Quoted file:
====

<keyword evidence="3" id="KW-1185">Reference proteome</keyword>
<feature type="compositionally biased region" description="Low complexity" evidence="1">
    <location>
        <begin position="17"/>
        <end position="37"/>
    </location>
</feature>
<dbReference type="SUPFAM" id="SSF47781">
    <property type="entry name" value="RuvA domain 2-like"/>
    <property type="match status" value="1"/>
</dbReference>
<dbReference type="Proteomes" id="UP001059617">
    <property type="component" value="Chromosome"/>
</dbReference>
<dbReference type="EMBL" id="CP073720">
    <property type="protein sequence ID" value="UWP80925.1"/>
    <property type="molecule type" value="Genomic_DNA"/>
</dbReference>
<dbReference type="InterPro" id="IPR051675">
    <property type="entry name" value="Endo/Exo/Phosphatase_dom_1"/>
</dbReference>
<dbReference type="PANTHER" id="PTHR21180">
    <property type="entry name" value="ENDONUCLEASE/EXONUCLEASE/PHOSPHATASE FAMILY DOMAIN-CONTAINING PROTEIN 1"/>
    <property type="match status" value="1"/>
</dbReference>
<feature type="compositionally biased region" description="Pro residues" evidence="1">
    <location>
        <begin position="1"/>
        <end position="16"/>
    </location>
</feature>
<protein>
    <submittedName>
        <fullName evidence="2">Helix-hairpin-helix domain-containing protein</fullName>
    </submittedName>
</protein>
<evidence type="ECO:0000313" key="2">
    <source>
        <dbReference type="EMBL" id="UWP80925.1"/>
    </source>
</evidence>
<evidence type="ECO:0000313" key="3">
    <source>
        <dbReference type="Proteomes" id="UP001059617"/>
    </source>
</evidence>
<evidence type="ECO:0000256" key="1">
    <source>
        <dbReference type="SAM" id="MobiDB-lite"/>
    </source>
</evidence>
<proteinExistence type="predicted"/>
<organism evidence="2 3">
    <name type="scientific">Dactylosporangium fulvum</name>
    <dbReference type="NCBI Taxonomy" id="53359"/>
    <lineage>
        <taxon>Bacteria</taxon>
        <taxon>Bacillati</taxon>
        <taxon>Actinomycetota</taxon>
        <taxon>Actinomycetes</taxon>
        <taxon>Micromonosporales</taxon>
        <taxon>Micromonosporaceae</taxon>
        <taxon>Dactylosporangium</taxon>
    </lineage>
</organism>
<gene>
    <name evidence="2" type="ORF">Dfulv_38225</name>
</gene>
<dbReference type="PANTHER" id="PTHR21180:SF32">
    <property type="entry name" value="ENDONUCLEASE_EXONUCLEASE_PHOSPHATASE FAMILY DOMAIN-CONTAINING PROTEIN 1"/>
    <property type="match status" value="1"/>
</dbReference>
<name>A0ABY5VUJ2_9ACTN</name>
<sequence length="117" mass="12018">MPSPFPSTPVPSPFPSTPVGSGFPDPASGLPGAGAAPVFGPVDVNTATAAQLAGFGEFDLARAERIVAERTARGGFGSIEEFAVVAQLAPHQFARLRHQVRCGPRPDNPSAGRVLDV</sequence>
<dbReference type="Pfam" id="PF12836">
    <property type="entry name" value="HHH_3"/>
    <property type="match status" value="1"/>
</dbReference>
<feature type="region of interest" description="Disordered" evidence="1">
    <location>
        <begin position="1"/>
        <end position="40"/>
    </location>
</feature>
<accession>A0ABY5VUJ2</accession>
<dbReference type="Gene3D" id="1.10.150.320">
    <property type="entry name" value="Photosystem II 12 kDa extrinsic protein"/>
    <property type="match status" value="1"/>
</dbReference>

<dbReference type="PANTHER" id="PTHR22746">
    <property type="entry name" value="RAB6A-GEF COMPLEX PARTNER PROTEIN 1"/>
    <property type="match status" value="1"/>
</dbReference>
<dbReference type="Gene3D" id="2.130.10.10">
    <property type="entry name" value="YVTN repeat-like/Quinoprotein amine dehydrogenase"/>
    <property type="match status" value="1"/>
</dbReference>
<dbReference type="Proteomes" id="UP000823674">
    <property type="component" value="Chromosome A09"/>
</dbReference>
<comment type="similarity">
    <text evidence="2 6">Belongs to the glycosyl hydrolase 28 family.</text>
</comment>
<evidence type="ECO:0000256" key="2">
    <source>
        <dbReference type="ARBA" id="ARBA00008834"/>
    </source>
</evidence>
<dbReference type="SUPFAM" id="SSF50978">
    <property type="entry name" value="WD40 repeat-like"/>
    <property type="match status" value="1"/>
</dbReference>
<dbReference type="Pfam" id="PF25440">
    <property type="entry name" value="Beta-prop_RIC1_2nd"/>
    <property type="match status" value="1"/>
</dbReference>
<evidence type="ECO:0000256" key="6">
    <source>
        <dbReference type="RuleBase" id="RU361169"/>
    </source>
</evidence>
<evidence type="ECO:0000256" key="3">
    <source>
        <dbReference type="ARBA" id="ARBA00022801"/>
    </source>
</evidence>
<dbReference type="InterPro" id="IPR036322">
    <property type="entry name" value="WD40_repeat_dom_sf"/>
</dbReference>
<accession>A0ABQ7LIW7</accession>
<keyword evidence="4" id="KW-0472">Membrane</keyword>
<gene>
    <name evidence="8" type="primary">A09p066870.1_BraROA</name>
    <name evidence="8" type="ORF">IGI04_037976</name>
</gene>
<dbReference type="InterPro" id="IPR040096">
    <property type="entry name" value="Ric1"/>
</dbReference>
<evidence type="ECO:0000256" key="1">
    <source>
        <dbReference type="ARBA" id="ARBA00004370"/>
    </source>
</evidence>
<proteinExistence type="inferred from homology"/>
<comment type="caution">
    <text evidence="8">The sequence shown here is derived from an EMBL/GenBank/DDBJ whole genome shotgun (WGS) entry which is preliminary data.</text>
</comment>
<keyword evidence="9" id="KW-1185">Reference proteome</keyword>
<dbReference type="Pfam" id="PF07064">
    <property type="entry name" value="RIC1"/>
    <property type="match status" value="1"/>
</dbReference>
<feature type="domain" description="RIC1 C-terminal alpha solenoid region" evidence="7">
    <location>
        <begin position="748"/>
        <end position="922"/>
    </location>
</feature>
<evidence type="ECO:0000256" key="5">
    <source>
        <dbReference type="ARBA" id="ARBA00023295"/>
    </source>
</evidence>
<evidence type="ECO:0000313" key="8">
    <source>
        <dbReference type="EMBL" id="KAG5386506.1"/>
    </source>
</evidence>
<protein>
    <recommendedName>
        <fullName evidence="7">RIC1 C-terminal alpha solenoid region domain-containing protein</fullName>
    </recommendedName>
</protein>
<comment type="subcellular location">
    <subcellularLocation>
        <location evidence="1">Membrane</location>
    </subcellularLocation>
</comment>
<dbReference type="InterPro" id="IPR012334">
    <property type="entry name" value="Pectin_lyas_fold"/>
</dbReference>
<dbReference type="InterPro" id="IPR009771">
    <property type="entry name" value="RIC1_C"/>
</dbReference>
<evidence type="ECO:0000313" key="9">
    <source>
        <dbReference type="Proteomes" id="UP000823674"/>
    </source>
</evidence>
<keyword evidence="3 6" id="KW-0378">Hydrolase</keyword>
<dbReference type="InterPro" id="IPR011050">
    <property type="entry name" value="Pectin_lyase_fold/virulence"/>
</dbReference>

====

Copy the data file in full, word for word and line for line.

<keyword evidence="3" id="KW-1185">Reference proteome</keyword>
<feature type="compositionally biased region" description="Low complexity" evidence="1">
    <location>
        <begin position="17"/>
        <end position="37"/>
    </location>
</feature>
<dbReference type="SUPFAM" id="SSF47781">
    <property type="entry name" value="RuvA domain 2-like"/>
    <property type="match status" value="1"/>
</dbReference>
<dbReference type="Proteomes" id="UP001059617">
    <property type="component" value="Chromosome"/>
</dbReference>
<dbReference type="EMBL" id="CP073720">
    <property type="protein sequence ID" value="UWP80925.1"/>
    <property type="molecule type" value="Genomic_DNA"/>
</dbReference>
<dbReference type="InterPro" id="IPR051675">
    <property type="entry name" value="Endo/Exo/Phosphatase_dom_1"/>
</dbReference>
<dbReference type="PANTHER" id="PTHR21180">
    <property type="entry name" value="ENDONUCLEASE/EXONUCLEASE/PHOSPHATASE FAMILY DOMAIN-CONTAINING PROTEIN 1"/>
    <property type="match status" value="1"/>
</dbReference>
<feature type="compositionally biased region" description="Pro residues" evidence="1">
    <location>
        <begin position="1"/>
        <end position="16"/>
    </location>
</feature>
<protein>
    <submittedName>
        <fullName evidence="2">Helix-hairpin-helix domain-containing protein</fullName>
    </submittedName>
</protein>
<evidence type="ECO:0000313" key="2">
    <source>
        <dbReference type="EMBL" id="UWP80925.1"/>
    </source>
</evidence>
<evidence type="ECO:0000313" key="3">
    <source>
        <dbReference type="Proteomes" id="UP001059617"/>
    </source>
</evidence>
<evidence type="ECO:0000256" key="1">
    <source>
        <dbReference type="SAM" id="MobiDB-lite"/>
    </source>
</evidence>
<proteinExistence type="predicted"/>
<organism evidence="2 3">
    <name type="scientific">Dactylosporangium fulvum</name>
    <dbReference type="NCBI Taxonomy" id="53359"/>
    <lineage>
        <taxon>Bacteria</taxon>
        <taxon>Bacillati</taxon>
        <taxon>Actinomycetota</taxon>
        <taxon>Actinomycetes</taxon>
        <taxon>Micromonosporales</taxon>
        <taxon>Micromonosporaceae</taxon>
        <taxon>Dactylosporangium</taxon>
    </lineage>
</organism>
<gene>
    <name evidence="2" type="ORF">Dfulv_38225</name>
</gene>
<dbReference type="PANTHER" id="PTHR21180:SF32">
    <property type="entry name" value="ENDONUCLEASE_EXONUCLEASE_PHOSPHATASE FAMILY DOMAIN-CONTAINING PROTEIN 1"/>
    <property type="match status" value="1"/>
</dbReference>
<name>A0ABY5VUJ2_9ACTN</name>
<sequence length="117" mass="12018">MPSPFPSTPVPSPFPSTPVGSGFPDPASGLPGAGAAPVFGPVDVNTATAAQLAGFGEFDLARAERIVAERTARGGFGSIEEFAVVAQLAPHQFARLRHQVRCGPRPDNPSAGRVLDV</sequence>
<dbReference type="Pfam" id="PF12836">
    <property type="entry name" value="HHH_3"/>
    <property type="match status" value="1"/>
</dbReference>
<feature type="region of interest" description="Disordered" evidence="1">
    <location>
        <begin position="1"/>
        <end position="40"/>
    </location>
</feature>
<accession>A0ABY5VUJ2</accession>
<dbReference type="Gene3D" id="1.10.150.320">
    <property type="entry name" value="Photosystem II 12 kDa extrinsic protein"/>
    <property type="match status" value="1"/>
</dbReference>

<dbReference type="PANTHER" id="PTHR22746">
    <property type="entry name" value="RAB6A-GEF COMPLEX PARTNER PROTEIN 1"/>
    <property type="match status" value="1"/>
</dbReference>
<dbReference type="Gene3D" id="2.130.10.10">
    <property type="entry name" value="YVTN repeat-like/Quinoprotein amine dehydrogenase"/>
    <property type="match status" value="1"/>
</dbReference>
<dbReference type="Proteomes" id="UP000823674">
    <property type="component" value="Chromosome A09"/>
</dbReference>
<comment type="similarity">
    <text evidence="2 6">Belongs to the glycosyl hydrolase 28 family.</text>
</comment>
<evidence type="ECO:0000256" key="2">
    <source>
        <dbReference type="ARBA" id="ARBA00008834"/>
    </source>
</evidence>
<dbReference type="SUPFAM" id="SSF50978">
    <property type="entry name" value="WD40 repeat-like"/>
    <property type="match status" value="1"/>
</dbReference>
<dbReference type="Pfam" id="PF25440">
    <property type="entry name" value="Beta-prop_RIC1_2nd"/>
    <property type="match status" value="1"/>
</dbReference>
<evidence type="ECO:0000256" key="6">
    <source>
        <dbReference type="RuleBase" id="RU361169"/>
    </source>
</evidence>
<evidence type="ECO:0000256" key="3">
    <source>
        <dbReference type="ARBA" id="ARBA00022801"/>
    </source>
</evidence>
<dbReference type="InterPro" id="IPR036322">
    <property type="entry name" value="WD40_repeat_dom_sf"/>
</dbReference>
<accession>A0ABQ7LIW7</accession>
<keyword evidence="4" id="KW-0472">Membrane</keyword>
<gene>
    <name evidence="8" type="primary">A09p066870.1_BraROA</name>
    <name evidence="8" type="ORF">IGI04_037976</name>
</gene>
<dbReference type="InterPro" id="IPR040096">
    <property type="entry name" value="Ric1"/>
</dbReference>
<evidence type="ECO:0000256" key="1">
    <source>
        <dbReference type="ARBA" id="ARBA00004370"/>
    </source>
</evidence>
<proteinExistence type="inferred from homology"/>
<comment type="caution">
    <text evidence="8">The sequence shown here is derived from an EMBL/GenBank/DDBJ whole genome shotgun (WGS) entry which is preliminary data.</text>
</comment>
<keyword evidence="9" id="KW-1185">Reference proteome</keyword>
<dbReference type="Pfam" id="PF07064">
    <property type="entry name" value="RIC1"/>
    <property type="match status" value="1"/>
</dbReference>
<feature type="domain" description="RIC1 C-terminal alpha solenoid region" evidence="7">
    <location>
        <begin position="748"/>
        <end position="922"/>
    </location>
</feature>
<evidence type="ECO:0000256" key="5">
    <source>
        <dbReference type="ARBA" id="ARBA00023295"/>
    </source>
</evidence>
<evidence type="ECO:0000313" key="8">
    <source>
        <dbReference type="EMBL" id="KAG5386506.1"/>
    </source>
</evidence>
<protein>
    <recommendedName>
        <fullName evidence="7">RIC1 C-terminal alpha solenoid region domain-containing protein</fullName>
    </recommendedName>
</protein>
<comment type="subcellular location">
    <subcellularLocation>
        <location evidence="1">Membrane</location>
    </subcellularLocation>
</comment>
<dbReference type="InterPro" id="IPR012334">
    <property type="entry name" value="Pectin_lyas_fold"/>
</dbReference>
<dbReference type="InterPro" id="IPR009771">
    <property type="entry name" value="RIC1_C"/>
</dbReference>
<evidence type="ECO:0000313" key="9">
    <source>
        <dbReference type="Proteomes" id="UP000823674"/>
    </source>
</evidence>
<keyword evidence="3 6" id="KW-0378">Hydrolase</keyword>
<dbReference type="InterPro" id="IPR011050">
    <property type="entry name" value="Pectin_lyase_fold/virulence"/>
</dbReference>